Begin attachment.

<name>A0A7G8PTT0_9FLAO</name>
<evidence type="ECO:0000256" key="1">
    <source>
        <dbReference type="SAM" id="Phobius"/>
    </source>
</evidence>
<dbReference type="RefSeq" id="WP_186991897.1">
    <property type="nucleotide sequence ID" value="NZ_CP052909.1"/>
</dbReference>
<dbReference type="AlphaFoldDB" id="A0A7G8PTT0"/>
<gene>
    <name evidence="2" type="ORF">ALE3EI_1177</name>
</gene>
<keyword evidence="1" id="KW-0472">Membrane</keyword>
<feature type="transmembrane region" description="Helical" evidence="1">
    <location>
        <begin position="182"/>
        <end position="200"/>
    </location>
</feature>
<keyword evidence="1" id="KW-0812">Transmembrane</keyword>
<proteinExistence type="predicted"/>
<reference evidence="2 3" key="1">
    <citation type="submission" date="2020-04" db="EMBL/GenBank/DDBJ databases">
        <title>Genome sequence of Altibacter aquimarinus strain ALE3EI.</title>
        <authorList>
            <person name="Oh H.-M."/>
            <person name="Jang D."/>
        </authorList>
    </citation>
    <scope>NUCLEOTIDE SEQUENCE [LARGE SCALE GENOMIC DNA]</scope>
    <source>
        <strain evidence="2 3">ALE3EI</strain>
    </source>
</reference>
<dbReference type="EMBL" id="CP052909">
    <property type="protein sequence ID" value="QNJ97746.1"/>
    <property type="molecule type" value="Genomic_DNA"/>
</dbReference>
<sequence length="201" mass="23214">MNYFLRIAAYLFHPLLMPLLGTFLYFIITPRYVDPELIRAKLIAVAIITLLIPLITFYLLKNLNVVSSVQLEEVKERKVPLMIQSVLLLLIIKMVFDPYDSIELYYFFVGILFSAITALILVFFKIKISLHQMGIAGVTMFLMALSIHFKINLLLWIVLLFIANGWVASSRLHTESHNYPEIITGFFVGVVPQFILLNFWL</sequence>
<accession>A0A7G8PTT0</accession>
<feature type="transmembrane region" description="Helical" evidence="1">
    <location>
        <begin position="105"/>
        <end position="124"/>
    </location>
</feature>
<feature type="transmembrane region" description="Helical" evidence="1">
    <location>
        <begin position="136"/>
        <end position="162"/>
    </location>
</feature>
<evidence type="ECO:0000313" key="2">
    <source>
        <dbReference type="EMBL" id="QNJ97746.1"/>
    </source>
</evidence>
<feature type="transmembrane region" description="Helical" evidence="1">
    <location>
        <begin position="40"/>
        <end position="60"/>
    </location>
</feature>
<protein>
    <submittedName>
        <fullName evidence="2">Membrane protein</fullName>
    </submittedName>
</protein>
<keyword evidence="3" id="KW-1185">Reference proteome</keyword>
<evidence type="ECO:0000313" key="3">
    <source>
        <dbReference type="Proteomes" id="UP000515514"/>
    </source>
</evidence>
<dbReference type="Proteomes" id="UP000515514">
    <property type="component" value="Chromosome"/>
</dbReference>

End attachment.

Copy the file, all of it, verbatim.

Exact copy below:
<name>A0A7G8PTT0_9FLAO</name>
<evidence type="ECO:0000256" key="1">
    <source>
        <dbReference type="SAM" id="Phobius"/>
    </source>
</evidence>
<dbReference type="RefSeq" id="WP_186991897.1">
    <property type="nucleotide sequence ID" value="NZ_CP052909.1"/>
</dbReference>
<dbReference type="AlphaFoldDB" id="A0A7G8PTT0"/>
<gene>
    <name evidence="2" type="ORF">ALE3EI_1177</name>
</gene>
<keyword evidence="1" id="KW-0472">Membrane</keyword>
<feature type="transmembrane region" description="Helical" evidence="1">
    <location>
        <begin position="182"/>
        <end position="200"/>
    </location>
</feature>
<keyword evidence="1" id="KW-0812">Transmembrane</keyword>
<proteinExistence type="predicted"/>
<reference evidence="2 3" key="1">
    <citation type="submission" date="2020-04" db="EMBL/GenBank/DDBJ databases">
        <title>Genome sequence of Altibacter aquimarinus strain ALE3EI.</title>
        <authorList>
            <person name="Oh H.-M."/>
            <person name="Jang D."/>
        </authorList>
    </citation>
    <scope>NUCLEOTIDE SEQUENCE [LARGE SCALE GENOMIC DNA]</scope>
    <source>
        <strain evidence="2 3">ALE3EI</strain>
    </source>
</reference>
<dbReference type="EMBL" id="CP052909">
    <property type="protein sequence ID" value="QNJ97746.1"/>
    <property type="molecule type" value="Genomic_DNA"/>
</dbReference>
<sequence length="201" mass="23214">MNYFLRIAAYLFHPLLMPLLGTFLYFIITPRYVDPELIRAKLIAVAIITLLIPLITFYLLKNLNVVSSVQLEEVKERKVPLMIQSVLLLLIIKMVFDPYDSIELYYFFVGILFSAITALILVFFKIKISLHQMGIAGVTMFLMALSIHFKINLLLWIVLLFIANGWVASSRLHTESHNYPEIITGFFVGVVPQFILLNFWL</sequence>
<accession>A0A7G8PTT0</accession>
<feature type="transmembrane region" description="Helical" evidence="1">
    <location>
        <begin position="105"/>
        <end position="124"/>
    </location>
</feature>
<feature type="transmembrane region" description="Helical" evidence="1">
    <location>
        <begin position="136"/>
        <end position="162"/>
    </location>
</feature>
<evidence type="ECO:0000313" key="2">
    <source>
        <dbReference type="EMBL" id="QNJ97746.1"/>
    </source>
</evidence>
<feature type="transmembrane region" description="Helical" evidence="1">
    <location>
        <begin position="40"/>
        <end position="60"/>
    </location>
</feature>
<protein>
    <submittedName>
        <fullName evidence="2">Membrane protein</fullName>
    </submittedName>
</protein>
<keyword evidence="3" id="KW-1185">Reference proteome</keyword>
<evidence type="ECO:0000313" key="3">
    <source>
        <dbReference type="Proteomes" id="UP000515514"/>
    </source>
</evidence>
<dbReference type="Proteomes" id="UP000515514">
    <property type="component" value="Chromosome"/>
</dbReference>